Ian Swanson: Salm don't like it too hot, Alex
WHEN Alex Salmond addressed supporters in the grounds of Prestonfield House the day after the Scottish Parliament elections, he carefully avoided the temptation of triumphalism.
Despite the unpredicted and unprecedented overall majority the SNP had just won, he struck a statesmanlike tone, promising to govern "fairly and wisely" and announcing "we don't have a monopoly of wisdom".
The message went out that although the numbers meant the Nationalists could, in theory, push through whatever they wanted at Holyrood, they would, in fact, continue to seek consensus with other parties for the policies they brought to parliament.
It was an implicit recognition that with the SNP's ultimate prize of independence closer to its grasp than ever before, the party must keep a level head, carry on with the important day-to-day task of governing the country and not allow itself to become intoxicated with its own success.
But, six weeks later, the atmosphere suddenly changed. An interview with the First Minister appeared in Holyrood magazine in which he launched outspoken attacks on Lord Hope - one of two top Scottish judges to sit on the UK Supreme Court - and leading human rights lawyer Professor Tony Kelly.
Now he finds himself locked in a bitter and divisive dispute with Scotland's legal establishment. The spirit of consensus seems to have vanished and Mr Salmond's long-term strategy for advancing Scottish independence has been undermined.
The row over the "interference" of the UK Supreme Court in Scotland's justice system had already been bubbling for some time, but the interview changed the tenor of the debate from a feisty First Minister standing up for Scotland to an angry Alex Salmond making personal attacks on respected individuals.
His comments provoked uproar and even a threat to sue. Challenged in parliament to apologise, he repeatedly refused to do so.
Many people will feel some of the points made by Mr Salmond were perfectly valid. The problem was the extreme language he used in making them.
After being elected First Minister in 2007, everything Mr Salmond did was geared to proving the SNP could govern efficiently and responsibly, and he was rewarded with a massive vote of confidence on May 5.
The next stage in the SNP's journey towards its promised referendum is making the party's call for more powers seem as reasonable as possible and the case for independence as non-threatening as can be.
Scotland should have the "normal powers of a normal nation". If Northern Ireland is to get control of corporation tax, surely Scotland could not be denied the same. After independence, the Queen would still be head of state and the DVLA would still issue driving licences.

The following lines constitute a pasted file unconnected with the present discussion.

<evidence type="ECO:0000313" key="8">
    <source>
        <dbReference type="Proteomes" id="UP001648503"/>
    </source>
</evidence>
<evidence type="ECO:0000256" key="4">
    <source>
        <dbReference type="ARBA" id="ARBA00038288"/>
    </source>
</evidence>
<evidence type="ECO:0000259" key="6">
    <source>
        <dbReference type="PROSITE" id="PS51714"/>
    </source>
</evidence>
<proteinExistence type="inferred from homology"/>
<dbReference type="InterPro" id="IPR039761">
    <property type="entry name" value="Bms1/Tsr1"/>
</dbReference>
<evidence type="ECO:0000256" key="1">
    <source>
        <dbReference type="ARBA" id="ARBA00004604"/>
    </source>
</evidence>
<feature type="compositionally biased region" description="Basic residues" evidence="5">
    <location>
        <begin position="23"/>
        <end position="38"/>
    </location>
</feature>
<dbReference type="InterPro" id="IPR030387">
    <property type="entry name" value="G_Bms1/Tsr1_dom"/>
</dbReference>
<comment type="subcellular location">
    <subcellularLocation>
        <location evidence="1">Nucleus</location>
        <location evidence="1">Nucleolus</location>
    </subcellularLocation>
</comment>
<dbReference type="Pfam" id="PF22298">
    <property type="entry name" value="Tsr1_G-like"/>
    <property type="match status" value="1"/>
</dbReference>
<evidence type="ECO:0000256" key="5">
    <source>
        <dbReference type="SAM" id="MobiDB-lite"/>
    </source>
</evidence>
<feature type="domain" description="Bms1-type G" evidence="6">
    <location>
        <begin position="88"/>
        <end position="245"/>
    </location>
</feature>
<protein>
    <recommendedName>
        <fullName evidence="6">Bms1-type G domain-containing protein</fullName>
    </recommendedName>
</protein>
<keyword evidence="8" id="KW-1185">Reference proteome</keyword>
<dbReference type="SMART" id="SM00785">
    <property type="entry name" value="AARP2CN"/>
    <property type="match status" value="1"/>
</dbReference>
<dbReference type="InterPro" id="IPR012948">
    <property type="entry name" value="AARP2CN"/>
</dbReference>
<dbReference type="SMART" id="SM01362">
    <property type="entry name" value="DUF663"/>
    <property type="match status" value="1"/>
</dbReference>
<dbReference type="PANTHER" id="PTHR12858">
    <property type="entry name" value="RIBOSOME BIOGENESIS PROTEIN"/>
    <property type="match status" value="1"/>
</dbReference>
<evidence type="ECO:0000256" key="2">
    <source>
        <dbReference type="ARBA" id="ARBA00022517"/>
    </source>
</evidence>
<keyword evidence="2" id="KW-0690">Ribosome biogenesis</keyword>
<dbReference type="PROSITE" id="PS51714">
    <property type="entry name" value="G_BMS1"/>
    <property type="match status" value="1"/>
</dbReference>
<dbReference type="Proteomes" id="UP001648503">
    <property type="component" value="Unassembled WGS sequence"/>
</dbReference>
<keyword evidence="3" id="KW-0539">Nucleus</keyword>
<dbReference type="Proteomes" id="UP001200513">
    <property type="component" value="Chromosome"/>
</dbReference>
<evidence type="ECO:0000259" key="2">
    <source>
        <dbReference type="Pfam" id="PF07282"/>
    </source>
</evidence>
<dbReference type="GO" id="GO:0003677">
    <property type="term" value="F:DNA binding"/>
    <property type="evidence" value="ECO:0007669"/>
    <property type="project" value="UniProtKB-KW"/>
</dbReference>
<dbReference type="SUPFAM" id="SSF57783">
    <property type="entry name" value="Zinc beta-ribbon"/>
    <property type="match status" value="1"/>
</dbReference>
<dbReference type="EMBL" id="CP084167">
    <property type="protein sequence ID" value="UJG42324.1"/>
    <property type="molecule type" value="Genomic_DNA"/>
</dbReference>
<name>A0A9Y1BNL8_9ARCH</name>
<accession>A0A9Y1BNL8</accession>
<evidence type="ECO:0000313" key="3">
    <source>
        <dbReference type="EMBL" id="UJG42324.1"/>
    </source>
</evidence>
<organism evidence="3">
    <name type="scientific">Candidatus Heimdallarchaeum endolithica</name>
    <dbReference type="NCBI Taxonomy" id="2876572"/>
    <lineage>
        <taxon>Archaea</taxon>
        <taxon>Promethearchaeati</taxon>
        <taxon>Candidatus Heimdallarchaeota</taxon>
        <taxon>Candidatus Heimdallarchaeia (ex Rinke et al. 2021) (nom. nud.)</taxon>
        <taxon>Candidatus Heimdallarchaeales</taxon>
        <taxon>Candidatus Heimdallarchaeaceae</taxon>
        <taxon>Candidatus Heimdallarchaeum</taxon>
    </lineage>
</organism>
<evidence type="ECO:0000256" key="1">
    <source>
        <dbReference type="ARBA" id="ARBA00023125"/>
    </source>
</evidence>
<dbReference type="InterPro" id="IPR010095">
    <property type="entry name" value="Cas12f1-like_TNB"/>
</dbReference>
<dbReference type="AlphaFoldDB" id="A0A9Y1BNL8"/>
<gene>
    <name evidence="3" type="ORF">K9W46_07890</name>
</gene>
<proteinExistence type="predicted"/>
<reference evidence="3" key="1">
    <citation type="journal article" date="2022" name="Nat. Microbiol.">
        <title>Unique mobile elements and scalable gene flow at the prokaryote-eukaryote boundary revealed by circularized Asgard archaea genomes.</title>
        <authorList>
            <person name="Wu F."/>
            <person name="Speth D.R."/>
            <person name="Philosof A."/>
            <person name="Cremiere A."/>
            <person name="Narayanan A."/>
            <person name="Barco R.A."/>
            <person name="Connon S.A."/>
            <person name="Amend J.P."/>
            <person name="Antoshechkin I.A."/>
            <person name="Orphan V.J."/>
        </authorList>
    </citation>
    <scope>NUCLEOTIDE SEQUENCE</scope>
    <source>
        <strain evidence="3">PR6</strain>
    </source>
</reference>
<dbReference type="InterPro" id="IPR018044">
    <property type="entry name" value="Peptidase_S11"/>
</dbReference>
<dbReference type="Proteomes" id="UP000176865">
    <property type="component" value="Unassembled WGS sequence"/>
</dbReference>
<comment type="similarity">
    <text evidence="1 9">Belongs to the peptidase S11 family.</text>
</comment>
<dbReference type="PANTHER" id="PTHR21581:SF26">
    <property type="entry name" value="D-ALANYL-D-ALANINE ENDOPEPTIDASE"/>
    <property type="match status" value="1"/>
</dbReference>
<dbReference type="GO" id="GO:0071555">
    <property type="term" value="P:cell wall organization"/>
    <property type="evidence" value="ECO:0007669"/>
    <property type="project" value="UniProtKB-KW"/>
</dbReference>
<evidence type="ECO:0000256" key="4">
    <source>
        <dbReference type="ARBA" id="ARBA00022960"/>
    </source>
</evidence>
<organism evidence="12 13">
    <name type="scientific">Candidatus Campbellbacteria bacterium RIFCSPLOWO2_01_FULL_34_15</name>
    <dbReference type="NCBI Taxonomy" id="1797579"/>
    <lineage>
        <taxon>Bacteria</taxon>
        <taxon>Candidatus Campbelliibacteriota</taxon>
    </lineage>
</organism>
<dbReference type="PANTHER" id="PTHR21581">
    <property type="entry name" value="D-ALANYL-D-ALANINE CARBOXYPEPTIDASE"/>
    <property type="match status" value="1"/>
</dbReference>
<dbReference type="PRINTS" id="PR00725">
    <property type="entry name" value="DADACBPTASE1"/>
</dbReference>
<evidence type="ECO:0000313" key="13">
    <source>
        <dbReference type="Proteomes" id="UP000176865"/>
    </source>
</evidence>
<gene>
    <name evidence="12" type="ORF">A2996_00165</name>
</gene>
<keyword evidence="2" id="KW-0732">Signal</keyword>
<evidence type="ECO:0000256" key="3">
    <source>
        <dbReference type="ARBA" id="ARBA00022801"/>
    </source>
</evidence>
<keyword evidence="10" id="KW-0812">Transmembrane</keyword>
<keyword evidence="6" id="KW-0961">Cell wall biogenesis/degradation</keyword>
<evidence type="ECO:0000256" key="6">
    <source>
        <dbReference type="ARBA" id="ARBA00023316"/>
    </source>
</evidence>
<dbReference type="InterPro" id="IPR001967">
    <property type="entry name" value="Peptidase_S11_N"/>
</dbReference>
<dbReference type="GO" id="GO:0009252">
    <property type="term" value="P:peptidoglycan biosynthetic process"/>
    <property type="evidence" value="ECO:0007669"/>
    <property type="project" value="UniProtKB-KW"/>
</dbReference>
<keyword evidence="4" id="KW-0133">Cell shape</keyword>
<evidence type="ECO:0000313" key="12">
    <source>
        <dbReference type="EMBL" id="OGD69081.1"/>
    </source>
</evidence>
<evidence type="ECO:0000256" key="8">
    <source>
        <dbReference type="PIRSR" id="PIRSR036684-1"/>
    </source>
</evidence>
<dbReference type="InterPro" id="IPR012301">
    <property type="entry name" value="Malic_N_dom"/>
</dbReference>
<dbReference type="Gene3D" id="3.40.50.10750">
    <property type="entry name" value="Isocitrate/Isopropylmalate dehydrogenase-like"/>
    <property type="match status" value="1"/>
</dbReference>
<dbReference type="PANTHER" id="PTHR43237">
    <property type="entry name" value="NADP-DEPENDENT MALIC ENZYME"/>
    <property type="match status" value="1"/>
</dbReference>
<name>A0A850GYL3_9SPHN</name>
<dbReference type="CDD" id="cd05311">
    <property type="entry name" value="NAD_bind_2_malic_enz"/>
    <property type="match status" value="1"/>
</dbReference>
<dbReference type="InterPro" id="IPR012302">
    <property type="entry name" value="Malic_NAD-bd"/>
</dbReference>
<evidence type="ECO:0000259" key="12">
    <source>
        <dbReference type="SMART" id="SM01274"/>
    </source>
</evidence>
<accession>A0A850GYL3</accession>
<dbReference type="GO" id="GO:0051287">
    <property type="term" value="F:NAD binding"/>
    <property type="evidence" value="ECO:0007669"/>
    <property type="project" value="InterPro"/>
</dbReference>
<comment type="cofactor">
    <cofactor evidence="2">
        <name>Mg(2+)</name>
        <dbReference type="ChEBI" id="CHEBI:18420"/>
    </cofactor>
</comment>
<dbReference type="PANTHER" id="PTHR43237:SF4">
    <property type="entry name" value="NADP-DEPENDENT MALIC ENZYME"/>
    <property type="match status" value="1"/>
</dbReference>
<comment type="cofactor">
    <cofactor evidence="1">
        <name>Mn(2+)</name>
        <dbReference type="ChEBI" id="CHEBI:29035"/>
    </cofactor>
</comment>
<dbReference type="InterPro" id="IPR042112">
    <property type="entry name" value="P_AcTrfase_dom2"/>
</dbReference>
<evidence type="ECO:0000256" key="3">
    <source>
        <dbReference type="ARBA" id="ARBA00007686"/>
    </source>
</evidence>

But winning the argument for further constitutional change depends on maintaining the public perception of a competent, capable and consensual administration.
In taking on the legal establishment, the First Minister seems unnecessarily to have alienated one of the most influential groups in Scotland and one which is not likely to forgive and forget in a hurry.
Some of those closest to the First Minister are said to be furious.
The episode seems to be in complete contrast to the SNP's slick and professional election campaign and its meticulous planning for power.
Faced with Labour's panicked attacks on the SNP's promise of a referendum on independence, Mr Salmond calmly insisted that was not his immediate priority and instead he outlined how he wanted to get some "economic teeth" into the Scotland Bill, naming earlier borrowing powers, devolution of the Crown Estates and control of corporation tax.
After the election, armed with his majority and re-elected as First Minister, he added to the list of extra powers - broadcasting, excise duty and a voice in Europe - but carefully chose ones for which at least one other party had declared support.
But this careful and considered political strategy may now have been jeopardised by the ill-chosen comments in an interview given when, as Labour leader Iain Gray suggested, the First Minister was "in a bad mood".
The newly-published Scottish Election Study shows the SNP has managed to build support among a wide variety of groups in Scottish society - men, women, middle class, working class, Catholic, Church of Scotland and non-religious.
They voted for Mr Salmond and the SNP, not for independence. But the scale of the Nationalist win does at least open the possibility that these voters could be persuaded to back independence. Not, however, if they are no longer impressed by the people asking for their support.
One political opponent said there was no doubt Mr Salmond would hold his promised referendum. "The question is whether it will be the sensible Alex Salmond we saw being very consensual at Prestonfield or the mad Alex Salmond of the Supreme Court row."
It could make all the difference.
Search for a job
Search for a car
Search for a house
Weather for Edinburgh
Friday 24 May 2013
Temperature: 2 C to 12 C
Wind Speed: 21 mph
Wind direction: North east
Temperature: 5 C to 17 C
Wind Speed: 13 mph
Wind direction: West